I don't think it's realistic to agree on one behavior here particularly for CJK. Most text segmentation algorithm uses heuristics in CJK and depends largely on the corpus size (which can be adjusted in the case of ICU). Also note that we can't just improve the algorithm for English because detecting that the user is typing English itself is hard.
Comment 15 Ryosuke Niwa 2012-05-31 23:33:58 UTC
I'll further note that it's common for English words or phrases to appear within a Japanese sentence. e.g.

"World Wide Web Consortium の設立は、今日のインターネットの基礎技術を確立しそれを無償で公開したティム・バーナーズ=リーの努力によるところが大きい。彼は、欧州原子核研究機構(CERN)における中心的な活動にも係わってきた。" (source: http://ja.wikipedia.org/wiki/W3C)

Of course, if someone can come up with a text segmentation algorithm that correctly detects word boundaries for all languages on the Web, I'm more than happy to accept it as the standard algorithm but I believe that's impossible because doing so in CJK appears to require the complete knowledge of all vocabularies in the existence.
Comment 16 Ehsan Akhgari [:ehsan] 2012-05-31 23:34:45 UTC
(In reply to comment #14)
> (In reply to comment #13)
> > Exposing the platform conventions to web APIs is a bad idea for almost all
> > cases.  The only use case that I've heard to make selection.modify() behave
> > differently on different platforms is to make it possible for a web page to
> > imitate user actions, which I do not find compelling.
> 
> This is perhaps a difference in philosophy. While Gecko tries to have one
> behavior on all platforms for various things (usually favoring Windows
> convention), WebKit tries to match the platform convention as much as possible
> in various features such as hit testing and selection API.

That is not true at all.  We do our best to match platform conventions as far as user visible behavior is concerned, except for where we have bugs.  A notable example is painting selection background, where we fail to imitate the platform convention on Mac (and WebKit fails to do that on non-Mac platforms ;-)

Now, let's remember that we're talking about APIs on the web.  I can't think of any specced web API which has platform dependent behavior.  So I would argue that this is about more than just a difference in philosophy.

> While I agree that we should spec API to be platform agnostic as much as
> possible, certain features are inherently platform dependent and we can't force
> users to follow the "Web" convention. That's confusing at best for users who
> are used to a certain platform convention. e.g. selection made by a mouse drag
> on Mac is directionless. Making it not directionless will be inconsistent with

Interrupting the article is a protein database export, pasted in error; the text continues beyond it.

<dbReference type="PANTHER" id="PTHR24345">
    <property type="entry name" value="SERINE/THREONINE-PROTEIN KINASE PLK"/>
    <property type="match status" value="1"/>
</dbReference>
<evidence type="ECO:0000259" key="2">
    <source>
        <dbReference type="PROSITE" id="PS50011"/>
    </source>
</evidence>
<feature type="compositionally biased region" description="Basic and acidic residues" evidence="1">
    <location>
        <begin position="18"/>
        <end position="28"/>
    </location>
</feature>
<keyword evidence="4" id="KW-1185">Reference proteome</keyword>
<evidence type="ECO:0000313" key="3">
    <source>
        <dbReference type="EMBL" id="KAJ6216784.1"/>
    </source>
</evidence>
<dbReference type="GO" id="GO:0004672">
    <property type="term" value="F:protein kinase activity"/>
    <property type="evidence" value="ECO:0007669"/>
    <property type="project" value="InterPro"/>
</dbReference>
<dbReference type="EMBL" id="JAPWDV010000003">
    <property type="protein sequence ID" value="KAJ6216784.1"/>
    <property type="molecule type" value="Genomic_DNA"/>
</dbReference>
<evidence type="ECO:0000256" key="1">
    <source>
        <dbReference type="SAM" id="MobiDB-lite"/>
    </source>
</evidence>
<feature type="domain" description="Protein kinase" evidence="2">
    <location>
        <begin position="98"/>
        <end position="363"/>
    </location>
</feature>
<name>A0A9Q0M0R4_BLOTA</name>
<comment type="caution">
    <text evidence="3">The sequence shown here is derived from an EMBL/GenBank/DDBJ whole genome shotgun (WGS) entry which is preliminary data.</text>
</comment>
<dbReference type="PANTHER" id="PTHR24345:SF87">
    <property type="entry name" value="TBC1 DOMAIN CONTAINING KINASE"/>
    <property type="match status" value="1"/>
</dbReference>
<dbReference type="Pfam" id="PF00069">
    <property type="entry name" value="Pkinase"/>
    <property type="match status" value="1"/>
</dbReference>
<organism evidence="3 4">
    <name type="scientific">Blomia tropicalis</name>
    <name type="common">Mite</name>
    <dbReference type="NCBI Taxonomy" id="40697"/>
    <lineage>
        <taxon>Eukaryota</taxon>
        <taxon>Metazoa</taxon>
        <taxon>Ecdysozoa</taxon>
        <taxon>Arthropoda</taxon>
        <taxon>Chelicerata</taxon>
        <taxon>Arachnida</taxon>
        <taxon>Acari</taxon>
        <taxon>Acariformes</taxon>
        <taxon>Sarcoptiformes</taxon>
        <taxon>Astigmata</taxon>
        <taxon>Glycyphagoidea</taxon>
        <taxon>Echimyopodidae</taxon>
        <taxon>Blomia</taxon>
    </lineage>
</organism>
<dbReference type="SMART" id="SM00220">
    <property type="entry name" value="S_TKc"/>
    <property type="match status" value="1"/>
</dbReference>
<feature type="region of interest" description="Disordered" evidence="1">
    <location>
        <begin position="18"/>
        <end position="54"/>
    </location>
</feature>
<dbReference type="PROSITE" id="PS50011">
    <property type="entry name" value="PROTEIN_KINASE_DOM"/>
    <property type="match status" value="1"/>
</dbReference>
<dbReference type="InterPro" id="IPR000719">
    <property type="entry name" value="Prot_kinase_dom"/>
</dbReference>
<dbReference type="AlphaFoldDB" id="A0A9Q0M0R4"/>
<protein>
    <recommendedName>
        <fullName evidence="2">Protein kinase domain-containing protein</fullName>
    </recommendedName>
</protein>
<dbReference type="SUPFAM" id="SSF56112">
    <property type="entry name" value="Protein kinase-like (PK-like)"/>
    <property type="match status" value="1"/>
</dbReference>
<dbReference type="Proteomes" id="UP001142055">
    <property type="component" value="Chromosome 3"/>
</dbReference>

> the platform, and will worsen the user experience.

The directionality of the selection is a bad example here.  Given <span>|foo bar</span>, what should the result of getSelection().modify("move", "forward", "word") be?  Asking the user to check the user agent string for hints of the platform (which is pretty much the only way for a web app to answer this question with the current WebKit implementation is tough to argue for.  ;-)

However, for selection directionality, one could expose an API which will tell the web app whether the selection is directionless by default.

> > We should spec something that is platform agnostic, and well defined.  Relying
> > on random platforms conventions (which may be non-existent, e.g. on Android,
> > among others), different versions of ICU, etc. is an extremely bad idea.
> 
> I don't think it's realistic to agree on one behavior here particularly for
> CJK. Most text segmentation algorithm uses heuristics in CJK and depends
> largely on the corpus size (which can be adjusted in the case of ICU). Also
> note that we can't just improve the algorithm for English because detecting
> that the user is typing English itself is hard.

Maybe we can settle for something easy and fool-proof?  We have already done that for dir=auto at least.  Predictability is much more valuable than preciseness, especially for the types of problems which don't have an optimum solution anyways, such as determining word boundaries.
Comment 17 Ehsan Akhgari [:ehsan] 2012-05-31 23:35:33 UTC
(In reply to comment #15)
> I'll further note that it's common for English words or phrases to appear
> within a Japanese sentence. e.g.
> 
> "World Wide Web Consortium
> の設立は、今日のインターネットの基礎技術を確立しそれを無償で公開したティム・バーナーズ=リーの努力によるところが大きい。彼は、欧州原子核研究機構(CERN)における中心的な活動にも係わってきた。"
> (source: http://ja.wikipedia.org/wiki/W3C)
>